The group came into recognition in 1985 with the help of certain extremist Wahhabi clerics in the Punjab province of Pakistan. Backed by President Zia ul-Haq, the SSP came into existence as a reaction to the Islamic Revolution of Iran and the growing presence of Shias in the Pakistani political and economic scene. As a result of sectarian incitement by the likes of Azam Tariq, Israr Ahmed, and other extremist preachers, the organization grew tremendously and acquired its peak membership during the mid-1990s. The ultimate goal of the organization was to create a Wahhabi state in Pakistan, with its radical interpretation of Sharia law as the basis of the constitution.
As part of its political activities, the organization published a plethora of sectarian literature and used its radical speakers to poison the minds of moderate Sunnis nationwide, who had hitherto lived quite amicably with the Shia population of Pakistan. The financing for this campaign of hate of course came out of Saudi coffers. Shias were labeled Kafirs (non-Muslims), and violence against them was deemed permissible, and in many cases obligatory. Attacks on Shia mosques and religious gatherings began to occur, disturbing peace in the nation and affecting economic and government stability. The organization also carried out targeted killings of Shia academics, professionals, and religious scholars, the purpose being to intellectually and financially cripple the Shia community of Pakistan.
Most of this violence was ignored by the government of Prime Minister Nawaz Sharif, which counted on Sunni extremist organizations for political support. The building chaos led to intervention by Pakistani President Pervez Musharraf, who gave a harsh warning to the group in January 2001. The leader of the SSP called for negotiations between Shias and Sunnis soon after, but that hardly affected the escalating Shia bloodshed. Pressure mounted on the Pakistani government to crack down on such terrorist groups after the 9/11 attacks, and that is when the situation seemed to take a turn.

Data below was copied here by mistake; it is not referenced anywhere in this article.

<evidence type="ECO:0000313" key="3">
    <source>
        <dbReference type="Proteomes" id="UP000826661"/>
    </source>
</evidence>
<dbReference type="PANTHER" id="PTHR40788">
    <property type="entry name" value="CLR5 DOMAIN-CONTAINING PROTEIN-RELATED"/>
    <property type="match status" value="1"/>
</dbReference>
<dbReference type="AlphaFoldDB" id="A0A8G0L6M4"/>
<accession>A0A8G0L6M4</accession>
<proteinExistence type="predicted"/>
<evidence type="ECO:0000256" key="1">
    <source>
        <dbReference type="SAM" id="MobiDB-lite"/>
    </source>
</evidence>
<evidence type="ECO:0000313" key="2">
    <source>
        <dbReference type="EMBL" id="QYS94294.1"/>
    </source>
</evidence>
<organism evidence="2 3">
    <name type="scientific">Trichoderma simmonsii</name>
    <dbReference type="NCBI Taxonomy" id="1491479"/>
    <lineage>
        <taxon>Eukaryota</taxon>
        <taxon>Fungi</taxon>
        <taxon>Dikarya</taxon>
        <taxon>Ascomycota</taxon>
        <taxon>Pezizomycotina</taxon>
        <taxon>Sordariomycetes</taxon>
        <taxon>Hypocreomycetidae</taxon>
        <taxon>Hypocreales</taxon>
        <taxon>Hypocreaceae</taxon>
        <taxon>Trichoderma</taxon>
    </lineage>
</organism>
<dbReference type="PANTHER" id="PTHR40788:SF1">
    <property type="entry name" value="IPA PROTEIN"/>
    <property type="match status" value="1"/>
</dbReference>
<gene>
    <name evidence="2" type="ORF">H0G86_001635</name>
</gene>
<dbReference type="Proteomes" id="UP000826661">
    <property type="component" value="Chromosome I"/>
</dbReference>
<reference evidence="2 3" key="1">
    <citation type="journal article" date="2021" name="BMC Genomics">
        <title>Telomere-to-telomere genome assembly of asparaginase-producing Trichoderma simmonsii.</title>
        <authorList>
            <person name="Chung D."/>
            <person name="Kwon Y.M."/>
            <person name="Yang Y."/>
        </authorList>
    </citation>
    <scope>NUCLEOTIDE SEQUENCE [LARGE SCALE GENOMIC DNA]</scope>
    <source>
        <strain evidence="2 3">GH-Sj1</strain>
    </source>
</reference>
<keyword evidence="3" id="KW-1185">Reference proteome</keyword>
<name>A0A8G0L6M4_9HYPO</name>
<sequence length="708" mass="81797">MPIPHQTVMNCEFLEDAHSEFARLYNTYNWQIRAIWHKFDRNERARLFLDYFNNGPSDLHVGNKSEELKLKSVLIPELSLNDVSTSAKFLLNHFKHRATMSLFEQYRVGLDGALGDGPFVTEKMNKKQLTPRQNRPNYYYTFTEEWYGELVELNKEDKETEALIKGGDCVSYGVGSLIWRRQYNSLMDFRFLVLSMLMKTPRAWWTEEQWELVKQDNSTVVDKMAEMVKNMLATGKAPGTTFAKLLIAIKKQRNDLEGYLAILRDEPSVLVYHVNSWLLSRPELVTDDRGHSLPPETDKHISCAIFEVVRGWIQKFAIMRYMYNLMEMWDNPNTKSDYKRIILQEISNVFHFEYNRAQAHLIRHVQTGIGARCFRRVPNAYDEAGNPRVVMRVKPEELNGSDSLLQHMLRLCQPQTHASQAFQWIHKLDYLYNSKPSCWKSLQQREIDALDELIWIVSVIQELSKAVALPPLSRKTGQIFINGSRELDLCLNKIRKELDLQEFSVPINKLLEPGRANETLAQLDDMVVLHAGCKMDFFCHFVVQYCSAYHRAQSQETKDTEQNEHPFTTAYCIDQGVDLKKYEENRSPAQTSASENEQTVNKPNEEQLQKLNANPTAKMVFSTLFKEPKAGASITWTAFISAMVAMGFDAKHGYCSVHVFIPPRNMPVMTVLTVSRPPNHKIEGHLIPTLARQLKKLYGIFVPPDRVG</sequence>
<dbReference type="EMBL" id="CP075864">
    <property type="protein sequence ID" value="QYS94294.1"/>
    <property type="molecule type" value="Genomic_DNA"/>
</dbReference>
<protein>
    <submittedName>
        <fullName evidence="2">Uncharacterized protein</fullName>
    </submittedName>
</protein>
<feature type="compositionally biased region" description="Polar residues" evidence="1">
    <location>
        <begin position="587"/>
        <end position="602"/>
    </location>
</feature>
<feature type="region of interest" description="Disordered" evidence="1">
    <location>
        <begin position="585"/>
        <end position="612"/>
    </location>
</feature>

After President Musharraf's crackdown on radical extremists, many members of the SSP went into hiding. The organization was declared illegal by the government, but its leaders have since resurfaced in other, equally violent, extremist organizations, such as Lashkar-e-Jhangwi and Jaish Muhammad. The SSP seems to be quieter, but it still exists as a political group.
The SSP is a terrorist group that used means of violence and terror to intimidate the minority Shias of Pakistan. It was created with the support of former Pakistani President Zia ul-Haq, extensively trained by the Taliban, and intensively funded by the Saudi government. Though its activities seemed to have dwindled per se, it set the foundation for much more violent and extremist organizations that are still carrying out unmentionable atrocities against the Shia population of Pakistan.
Please recite a Sura Fatiha for Allama Arif Hussain al-Hussaini, Allama Hasan Turabi, the believers of Parachinar, and all those who have fallen victim to the senseless violence perpetrated by the Sipah-e-Sahaba.